Converging research has shown that subconcussive head impacts are a substantial source of acute and chronic structural and functional changes in the brains of contact sport athletes. Subconcussive head impacts involve the transmission of mechanical energy to the head from a force sufficient to cause neuronal injury or dysfunction, but they do not result in immediate overt clinical symptoms. From high school through professional play, athletes playing contact sports can experience hundreds of unrecognized subconcussive impacts in a single season, through which they continue to play, seemingly unharmed. Although large prospective studies are needed to understand this phenomenon, the frequency of subconcussive head impacts has been correlated with acute microstructural changes in cortical and deep gray matter structures of the brain, as well as impairments on neuropsychological testing in various samples of athletes playing contact sports, including football, soccer, and ice hockey.1 Growing evidence, primarily in former football players, further suggests that repetitive exposure to subconcussive impacts can lead to long-term neurobehavioral disturbances,2 including those from the neurodegenerative disease chronic traumatic encephalopathy (CTE).3,4 Recent experimental models of unilateral impact injuries that replicate subconcussive hits, not concussions, are associated with neuropathological changes resembling CTE in the brains of wild-type mice, including a progressive spread of focal tau accumulation to bilateral, widespread brain involvement.5 Given that millions of individuals play contact sports each year, it is paramount that we understand the associated risks of subconcussive head impacts.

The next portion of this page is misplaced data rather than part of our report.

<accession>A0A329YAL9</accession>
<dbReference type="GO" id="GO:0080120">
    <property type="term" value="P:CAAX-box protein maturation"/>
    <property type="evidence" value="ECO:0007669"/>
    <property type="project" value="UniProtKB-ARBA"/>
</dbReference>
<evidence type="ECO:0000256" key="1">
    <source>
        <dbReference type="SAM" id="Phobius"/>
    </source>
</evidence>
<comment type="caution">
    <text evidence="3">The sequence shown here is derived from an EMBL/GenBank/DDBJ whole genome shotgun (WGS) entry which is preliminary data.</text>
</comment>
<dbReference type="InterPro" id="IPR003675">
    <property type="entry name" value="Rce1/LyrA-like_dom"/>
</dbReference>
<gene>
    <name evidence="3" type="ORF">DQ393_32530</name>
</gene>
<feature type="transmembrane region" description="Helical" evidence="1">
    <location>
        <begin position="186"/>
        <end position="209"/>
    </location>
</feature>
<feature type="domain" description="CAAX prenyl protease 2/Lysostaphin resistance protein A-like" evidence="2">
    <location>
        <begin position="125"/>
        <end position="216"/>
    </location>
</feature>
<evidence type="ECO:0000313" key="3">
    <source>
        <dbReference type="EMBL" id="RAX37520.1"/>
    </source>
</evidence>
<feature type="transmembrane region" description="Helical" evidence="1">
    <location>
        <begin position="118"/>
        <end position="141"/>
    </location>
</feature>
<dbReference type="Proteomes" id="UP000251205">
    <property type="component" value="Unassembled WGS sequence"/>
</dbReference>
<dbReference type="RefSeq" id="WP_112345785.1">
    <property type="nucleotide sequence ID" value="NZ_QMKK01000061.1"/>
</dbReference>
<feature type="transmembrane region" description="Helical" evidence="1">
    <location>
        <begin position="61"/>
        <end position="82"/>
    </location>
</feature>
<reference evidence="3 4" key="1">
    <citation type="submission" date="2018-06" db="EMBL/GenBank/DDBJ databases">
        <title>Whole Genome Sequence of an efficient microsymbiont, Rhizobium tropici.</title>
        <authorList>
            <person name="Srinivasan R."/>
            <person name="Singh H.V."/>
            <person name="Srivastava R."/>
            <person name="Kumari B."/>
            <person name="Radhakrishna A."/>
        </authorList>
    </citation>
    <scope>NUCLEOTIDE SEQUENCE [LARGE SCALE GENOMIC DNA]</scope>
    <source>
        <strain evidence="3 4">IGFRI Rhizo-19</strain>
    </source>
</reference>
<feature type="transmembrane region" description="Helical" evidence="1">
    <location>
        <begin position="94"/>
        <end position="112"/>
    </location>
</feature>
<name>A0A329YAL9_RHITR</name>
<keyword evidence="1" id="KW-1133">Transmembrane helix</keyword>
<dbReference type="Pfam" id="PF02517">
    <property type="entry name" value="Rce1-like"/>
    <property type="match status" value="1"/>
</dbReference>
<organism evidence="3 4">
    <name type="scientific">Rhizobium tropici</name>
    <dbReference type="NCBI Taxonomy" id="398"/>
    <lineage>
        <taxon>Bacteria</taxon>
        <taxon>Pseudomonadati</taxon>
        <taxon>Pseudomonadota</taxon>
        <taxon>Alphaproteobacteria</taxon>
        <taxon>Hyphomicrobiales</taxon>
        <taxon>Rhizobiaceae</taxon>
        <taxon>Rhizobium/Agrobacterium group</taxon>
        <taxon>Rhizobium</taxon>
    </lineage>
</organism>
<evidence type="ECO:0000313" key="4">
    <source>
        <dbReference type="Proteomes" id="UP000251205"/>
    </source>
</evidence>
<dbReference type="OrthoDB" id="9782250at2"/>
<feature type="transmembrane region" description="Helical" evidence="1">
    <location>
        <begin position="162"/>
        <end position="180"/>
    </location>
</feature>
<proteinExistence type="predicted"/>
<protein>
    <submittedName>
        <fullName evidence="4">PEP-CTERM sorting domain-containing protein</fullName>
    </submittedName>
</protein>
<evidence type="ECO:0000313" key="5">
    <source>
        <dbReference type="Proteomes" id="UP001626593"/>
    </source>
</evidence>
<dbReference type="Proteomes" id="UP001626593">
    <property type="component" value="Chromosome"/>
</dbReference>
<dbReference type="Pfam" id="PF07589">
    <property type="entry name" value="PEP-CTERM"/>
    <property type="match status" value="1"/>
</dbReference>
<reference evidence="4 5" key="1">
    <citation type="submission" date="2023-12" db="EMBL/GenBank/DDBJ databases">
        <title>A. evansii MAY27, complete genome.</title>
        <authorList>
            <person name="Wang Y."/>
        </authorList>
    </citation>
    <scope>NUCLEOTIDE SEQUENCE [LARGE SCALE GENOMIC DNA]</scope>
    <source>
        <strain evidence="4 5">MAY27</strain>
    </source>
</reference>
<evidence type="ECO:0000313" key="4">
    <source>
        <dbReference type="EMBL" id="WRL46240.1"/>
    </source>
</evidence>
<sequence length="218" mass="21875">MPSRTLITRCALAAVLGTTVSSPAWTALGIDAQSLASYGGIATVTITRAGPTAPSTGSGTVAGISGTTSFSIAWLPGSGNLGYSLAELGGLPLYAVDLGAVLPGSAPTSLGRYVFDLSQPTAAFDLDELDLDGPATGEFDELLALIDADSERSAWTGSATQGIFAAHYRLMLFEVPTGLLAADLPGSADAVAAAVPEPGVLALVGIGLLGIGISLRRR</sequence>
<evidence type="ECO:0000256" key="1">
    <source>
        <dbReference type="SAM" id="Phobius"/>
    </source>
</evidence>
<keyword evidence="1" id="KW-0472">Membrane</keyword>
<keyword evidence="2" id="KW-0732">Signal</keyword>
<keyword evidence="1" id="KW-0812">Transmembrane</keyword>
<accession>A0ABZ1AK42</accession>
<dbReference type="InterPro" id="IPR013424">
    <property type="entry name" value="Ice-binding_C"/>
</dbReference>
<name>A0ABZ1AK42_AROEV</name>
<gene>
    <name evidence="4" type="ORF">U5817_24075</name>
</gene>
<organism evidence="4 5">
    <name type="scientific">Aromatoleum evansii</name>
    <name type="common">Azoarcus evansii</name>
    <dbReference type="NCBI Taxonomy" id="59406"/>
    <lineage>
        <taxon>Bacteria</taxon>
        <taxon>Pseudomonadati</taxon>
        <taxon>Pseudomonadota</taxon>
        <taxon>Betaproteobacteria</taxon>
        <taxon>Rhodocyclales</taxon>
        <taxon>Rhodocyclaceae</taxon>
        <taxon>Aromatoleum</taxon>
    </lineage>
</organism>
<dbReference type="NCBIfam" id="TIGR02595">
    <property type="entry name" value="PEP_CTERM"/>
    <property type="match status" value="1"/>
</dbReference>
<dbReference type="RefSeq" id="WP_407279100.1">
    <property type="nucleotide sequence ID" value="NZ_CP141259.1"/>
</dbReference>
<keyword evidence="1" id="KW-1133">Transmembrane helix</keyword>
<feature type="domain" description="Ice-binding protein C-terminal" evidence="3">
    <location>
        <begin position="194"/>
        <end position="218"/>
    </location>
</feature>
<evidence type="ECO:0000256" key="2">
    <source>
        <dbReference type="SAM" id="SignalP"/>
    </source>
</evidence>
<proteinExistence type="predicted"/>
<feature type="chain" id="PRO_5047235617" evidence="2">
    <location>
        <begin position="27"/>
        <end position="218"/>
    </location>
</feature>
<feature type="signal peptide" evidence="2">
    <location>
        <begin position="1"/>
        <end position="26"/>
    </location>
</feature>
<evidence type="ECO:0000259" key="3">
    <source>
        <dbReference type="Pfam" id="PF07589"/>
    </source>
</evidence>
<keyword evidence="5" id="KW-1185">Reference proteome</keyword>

McKee AC, Alosco ML. Assessing Subconcussive Head Impacts in Athletes Playing Contact Sports—The Eyes Have It. JAMA Ophthalmol. 2019;137(3):270–271. doi:10.1001/jamaophthalmol.2018.6199
Coronavirus Resource Center
Customize your JAMA Network experience by selecting one or more topics from the list below.